YMMV / Astro City

  • Arc Fatigue: Experienced by fans during the Schedule Slip of the earlier issues, more recently due to the years of publishing time dedicated to the 16-issue "Dark Age" storyline.
  • It Was His Sled: It's pretty well known even to non-readers that Confessor is actually a vampire.
  • Moral Event Horizon: Doctor Aegyptus' mass kidnapping on its own would be bad enough, but then it turns out he's exclusively kidnapping black people, taking them back to before the American Civil War, and selling them into slavery.
  • Nightmare Fuel: Gormenghast, and what he does to Crackerjack. The man may have been a jerk, but violently harvesting him for tissue samples to make an army of clones isn't what anyone deserves.
  • Tear Jerker: There's a lot of tragedy behind the scenes in Astro City. A lot of characters, even the ones who seem like they're doing great, are suffering for one reason or another.
    • "The Nearness of You": a short story dealing with an ordinary person's struggle with a Cosmic Retcon that erased his wife.
    • 'The Tarnished Angel' is a Reformed, but Rejected story, tragic because the ex-supervillain would be content with so little.
      • And the story-within-the-story "Voice of the Turtle," ends with a Hope Spot... but the Turtle's the next victim of the hidden killer.
    • The Silver Agent's career ends in a way that was hinted at in the very beginning of the series: being executed by the state for a crime he didn't commit. And, as revealed in The Dark Age and his later two-issue focus arc, the Agent knew of his tragic death (because of time travel) and went to his death anyway, to avoid a Bad Future.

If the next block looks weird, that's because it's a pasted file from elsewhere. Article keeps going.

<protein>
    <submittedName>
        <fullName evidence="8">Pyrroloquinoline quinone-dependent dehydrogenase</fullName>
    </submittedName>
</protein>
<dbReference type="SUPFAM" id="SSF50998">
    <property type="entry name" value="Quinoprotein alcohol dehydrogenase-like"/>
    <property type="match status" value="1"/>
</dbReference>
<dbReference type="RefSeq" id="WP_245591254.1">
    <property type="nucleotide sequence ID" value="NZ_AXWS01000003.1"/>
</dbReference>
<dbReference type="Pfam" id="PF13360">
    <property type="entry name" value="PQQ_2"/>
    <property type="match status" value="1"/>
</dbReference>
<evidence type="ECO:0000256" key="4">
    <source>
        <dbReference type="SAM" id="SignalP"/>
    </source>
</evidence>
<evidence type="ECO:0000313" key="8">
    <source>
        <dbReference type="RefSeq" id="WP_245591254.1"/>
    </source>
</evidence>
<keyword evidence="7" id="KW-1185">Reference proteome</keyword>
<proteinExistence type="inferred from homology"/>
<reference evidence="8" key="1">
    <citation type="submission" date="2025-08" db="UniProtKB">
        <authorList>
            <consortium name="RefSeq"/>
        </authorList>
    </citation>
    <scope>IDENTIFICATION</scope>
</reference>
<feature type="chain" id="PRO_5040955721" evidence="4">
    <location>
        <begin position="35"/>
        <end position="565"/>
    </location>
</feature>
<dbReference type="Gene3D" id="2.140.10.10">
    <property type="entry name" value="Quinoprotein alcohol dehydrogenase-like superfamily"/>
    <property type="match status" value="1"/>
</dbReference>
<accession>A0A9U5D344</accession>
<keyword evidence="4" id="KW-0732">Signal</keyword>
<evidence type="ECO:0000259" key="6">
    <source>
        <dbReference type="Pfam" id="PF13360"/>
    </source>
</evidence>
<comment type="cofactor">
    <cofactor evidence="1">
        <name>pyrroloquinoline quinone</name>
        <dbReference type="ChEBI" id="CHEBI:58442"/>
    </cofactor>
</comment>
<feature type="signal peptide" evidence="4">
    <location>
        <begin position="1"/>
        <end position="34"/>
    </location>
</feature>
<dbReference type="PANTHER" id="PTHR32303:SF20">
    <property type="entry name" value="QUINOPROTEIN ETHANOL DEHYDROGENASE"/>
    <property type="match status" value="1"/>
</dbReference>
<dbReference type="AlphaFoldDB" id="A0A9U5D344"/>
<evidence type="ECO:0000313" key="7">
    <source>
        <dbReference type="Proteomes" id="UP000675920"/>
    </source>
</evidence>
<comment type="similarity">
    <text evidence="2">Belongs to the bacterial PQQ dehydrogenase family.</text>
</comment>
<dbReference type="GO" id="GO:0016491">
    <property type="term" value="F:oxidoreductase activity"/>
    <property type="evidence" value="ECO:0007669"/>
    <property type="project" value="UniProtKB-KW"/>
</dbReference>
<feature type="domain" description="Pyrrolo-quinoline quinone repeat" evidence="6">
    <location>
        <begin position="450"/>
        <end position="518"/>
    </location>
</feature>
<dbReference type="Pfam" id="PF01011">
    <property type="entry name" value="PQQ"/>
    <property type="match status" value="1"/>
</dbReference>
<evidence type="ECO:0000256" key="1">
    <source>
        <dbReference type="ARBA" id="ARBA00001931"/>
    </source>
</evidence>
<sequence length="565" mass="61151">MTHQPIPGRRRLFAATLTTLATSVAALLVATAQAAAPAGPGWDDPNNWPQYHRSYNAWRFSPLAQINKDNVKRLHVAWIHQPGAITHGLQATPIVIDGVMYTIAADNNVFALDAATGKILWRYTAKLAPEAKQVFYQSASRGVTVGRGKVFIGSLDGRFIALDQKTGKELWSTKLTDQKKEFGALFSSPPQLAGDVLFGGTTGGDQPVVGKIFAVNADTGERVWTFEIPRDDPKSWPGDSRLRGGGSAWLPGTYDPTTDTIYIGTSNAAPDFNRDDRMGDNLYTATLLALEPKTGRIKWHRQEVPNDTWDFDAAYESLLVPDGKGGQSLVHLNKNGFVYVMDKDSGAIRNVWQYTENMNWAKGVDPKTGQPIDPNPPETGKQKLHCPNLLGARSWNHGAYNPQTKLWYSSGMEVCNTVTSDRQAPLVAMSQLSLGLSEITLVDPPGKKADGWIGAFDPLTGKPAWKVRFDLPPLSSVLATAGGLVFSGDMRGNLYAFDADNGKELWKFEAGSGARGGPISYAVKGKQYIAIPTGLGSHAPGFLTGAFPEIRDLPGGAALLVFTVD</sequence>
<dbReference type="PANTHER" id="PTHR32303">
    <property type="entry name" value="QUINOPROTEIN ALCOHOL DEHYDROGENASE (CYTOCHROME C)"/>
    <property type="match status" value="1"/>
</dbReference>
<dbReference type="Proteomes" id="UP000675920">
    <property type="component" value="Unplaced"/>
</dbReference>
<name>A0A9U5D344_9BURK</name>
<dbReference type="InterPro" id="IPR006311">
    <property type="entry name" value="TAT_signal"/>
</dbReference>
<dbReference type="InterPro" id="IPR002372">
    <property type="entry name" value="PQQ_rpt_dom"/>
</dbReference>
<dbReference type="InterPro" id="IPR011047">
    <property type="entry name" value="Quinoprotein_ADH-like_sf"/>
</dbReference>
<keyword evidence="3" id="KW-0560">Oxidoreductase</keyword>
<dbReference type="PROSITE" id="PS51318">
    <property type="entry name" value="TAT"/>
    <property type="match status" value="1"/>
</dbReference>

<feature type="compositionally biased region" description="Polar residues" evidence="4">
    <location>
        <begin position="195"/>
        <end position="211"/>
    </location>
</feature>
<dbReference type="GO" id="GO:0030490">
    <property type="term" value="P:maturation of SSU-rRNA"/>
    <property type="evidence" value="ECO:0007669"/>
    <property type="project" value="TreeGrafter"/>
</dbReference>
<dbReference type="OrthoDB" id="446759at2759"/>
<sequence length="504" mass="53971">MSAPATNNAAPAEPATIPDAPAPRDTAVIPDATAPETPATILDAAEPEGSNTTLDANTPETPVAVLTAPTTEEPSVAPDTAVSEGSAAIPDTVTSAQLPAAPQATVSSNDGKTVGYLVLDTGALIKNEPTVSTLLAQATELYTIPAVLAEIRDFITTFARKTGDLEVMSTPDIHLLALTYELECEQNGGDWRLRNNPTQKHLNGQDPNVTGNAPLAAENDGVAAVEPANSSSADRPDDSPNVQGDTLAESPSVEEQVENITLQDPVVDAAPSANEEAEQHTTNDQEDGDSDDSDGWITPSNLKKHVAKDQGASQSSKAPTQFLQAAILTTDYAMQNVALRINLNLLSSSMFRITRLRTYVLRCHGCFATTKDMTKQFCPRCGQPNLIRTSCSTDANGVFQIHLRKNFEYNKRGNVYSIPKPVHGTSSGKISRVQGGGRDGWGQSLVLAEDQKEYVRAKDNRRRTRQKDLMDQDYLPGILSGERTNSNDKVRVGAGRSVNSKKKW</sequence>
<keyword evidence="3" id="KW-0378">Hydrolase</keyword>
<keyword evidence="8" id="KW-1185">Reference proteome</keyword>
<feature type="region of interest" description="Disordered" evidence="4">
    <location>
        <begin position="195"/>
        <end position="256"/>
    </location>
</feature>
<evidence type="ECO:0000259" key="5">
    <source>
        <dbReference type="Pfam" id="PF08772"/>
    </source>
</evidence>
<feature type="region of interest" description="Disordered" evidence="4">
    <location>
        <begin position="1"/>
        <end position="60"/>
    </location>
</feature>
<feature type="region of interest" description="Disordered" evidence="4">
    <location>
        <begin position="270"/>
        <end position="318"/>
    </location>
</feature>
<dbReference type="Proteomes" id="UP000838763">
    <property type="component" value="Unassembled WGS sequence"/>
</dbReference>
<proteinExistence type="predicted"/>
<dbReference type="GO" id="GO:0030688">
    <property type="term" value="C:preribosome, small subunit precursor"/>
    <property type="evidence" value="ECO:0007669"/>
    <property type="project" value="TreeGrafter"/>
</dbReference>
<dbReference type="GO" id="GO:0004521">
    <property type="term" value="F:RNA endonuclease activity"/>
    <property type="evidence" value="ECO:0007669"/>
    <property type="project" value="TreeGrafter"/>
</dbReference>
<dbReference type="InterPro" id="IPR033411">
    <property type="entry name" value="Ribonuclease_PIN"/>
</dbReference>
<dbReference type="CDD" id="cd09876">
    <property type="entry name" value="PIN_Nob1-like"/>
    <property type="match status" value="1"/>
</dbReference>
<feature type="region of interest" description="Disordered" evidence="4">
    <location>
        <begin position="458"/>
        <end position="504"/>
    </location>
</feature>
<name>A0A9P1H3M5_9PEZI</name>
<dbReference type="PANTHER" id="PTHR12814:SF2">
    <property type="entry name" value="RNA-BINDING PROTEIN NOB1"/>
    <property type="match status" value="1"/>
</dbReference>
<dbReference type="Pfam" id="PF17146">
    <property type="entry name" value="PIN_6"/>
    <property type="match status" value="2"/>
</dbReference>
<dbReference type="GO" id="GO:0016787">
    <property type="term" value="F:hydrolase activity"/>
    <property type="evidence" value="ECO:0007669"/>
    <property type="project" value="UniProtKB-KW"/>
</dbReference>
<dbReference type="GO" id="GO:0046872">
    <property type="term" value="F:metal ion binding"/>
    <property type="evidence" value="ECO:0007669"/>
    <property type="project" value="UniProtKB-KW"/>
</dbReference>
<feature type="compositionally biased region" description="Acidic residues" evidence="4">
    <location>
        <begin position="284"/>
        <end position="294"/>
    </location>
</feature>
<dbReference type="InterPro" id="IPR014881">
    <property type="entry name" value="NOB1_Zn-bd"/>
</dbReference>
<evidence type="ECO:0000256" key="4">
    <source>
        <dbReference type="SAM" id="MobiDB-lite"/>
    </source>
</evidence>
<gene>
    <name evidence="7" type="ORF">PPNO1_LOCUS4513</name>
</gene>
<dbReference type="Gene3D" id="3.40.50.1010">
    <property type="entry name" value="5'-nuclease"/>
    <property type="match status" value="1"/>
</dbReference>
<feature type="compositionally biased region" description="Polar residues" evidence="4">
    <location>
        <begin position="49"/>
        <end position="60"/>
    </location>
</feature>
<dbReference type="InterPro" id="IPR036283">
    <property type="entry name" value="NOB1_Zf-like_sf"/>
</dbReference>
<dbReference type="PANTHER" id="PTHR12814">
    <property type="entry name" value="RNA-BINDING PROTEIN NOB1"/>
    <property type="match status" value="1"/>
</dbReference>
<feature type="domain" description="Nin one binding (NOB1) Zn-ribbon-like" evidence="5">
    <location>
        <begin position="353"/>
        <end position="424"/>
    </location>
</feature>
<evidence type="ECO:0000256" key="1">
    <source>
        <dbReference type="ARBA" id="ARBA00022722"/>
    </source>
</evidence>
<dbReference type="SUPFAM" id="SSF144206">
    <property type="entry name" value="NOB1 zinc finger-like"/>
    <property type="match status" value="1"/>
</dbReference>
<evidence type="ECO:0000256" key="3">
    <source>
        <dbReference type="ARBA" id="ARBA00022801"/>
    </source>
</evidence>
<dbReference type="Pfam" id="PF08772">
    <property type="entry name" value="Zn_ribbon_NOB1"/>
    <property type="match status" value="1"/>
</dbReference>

• Beautie's focus story, "Her Dark Plastic Roots", reveals that the robotic member of Honor Guard suffers from continuous loneliness (even though she doesn't understand the emotion) as well as inevitable 'amnesia' when she gets close to discovering her own secret origin.
    • Then there's the anguish Crackerjack and Quarrel go through as time starts catching up with them. Watching them as they accept and deny the effects of time on their skills will hit home for older readers.
    • The story of G-Dog, a superhero who's a Fusion Dance of a man and his pet corgi, using the same magical amulet that had belonged to Stormhawk (from "Sorrowsday"). The guy had been a petty criminal and had taken the dog as collateral from a drug addict who owed him money (who had himself stolen the dog from a breeder). Having the dog as a companion slowly begins to change him into a better person, but after stealing the amulet and stumbling across its power, he does a complete Heel–Face Turn as he gains an empathic bond with his dog, and feels guilty about committing crimes. The two begin fighting crime as G-Dog, the man goes back to school, gets a job and even gets married, and attributes all the positive changes in his life to his pet. Unfortunately, eventually the dog begins to grow old, and finally passes away from cancer at 17. The man doesn't lose his powers, as they're a permanent side effect of the amulet, but he's absolutely devastated by the loss of his beloved companion. In the end, rather than bonding with a new animal, he leaves the amulet out in the wilderness where Stormhawk had once found it, in the hopes that it will benefit someone else as much as it had him.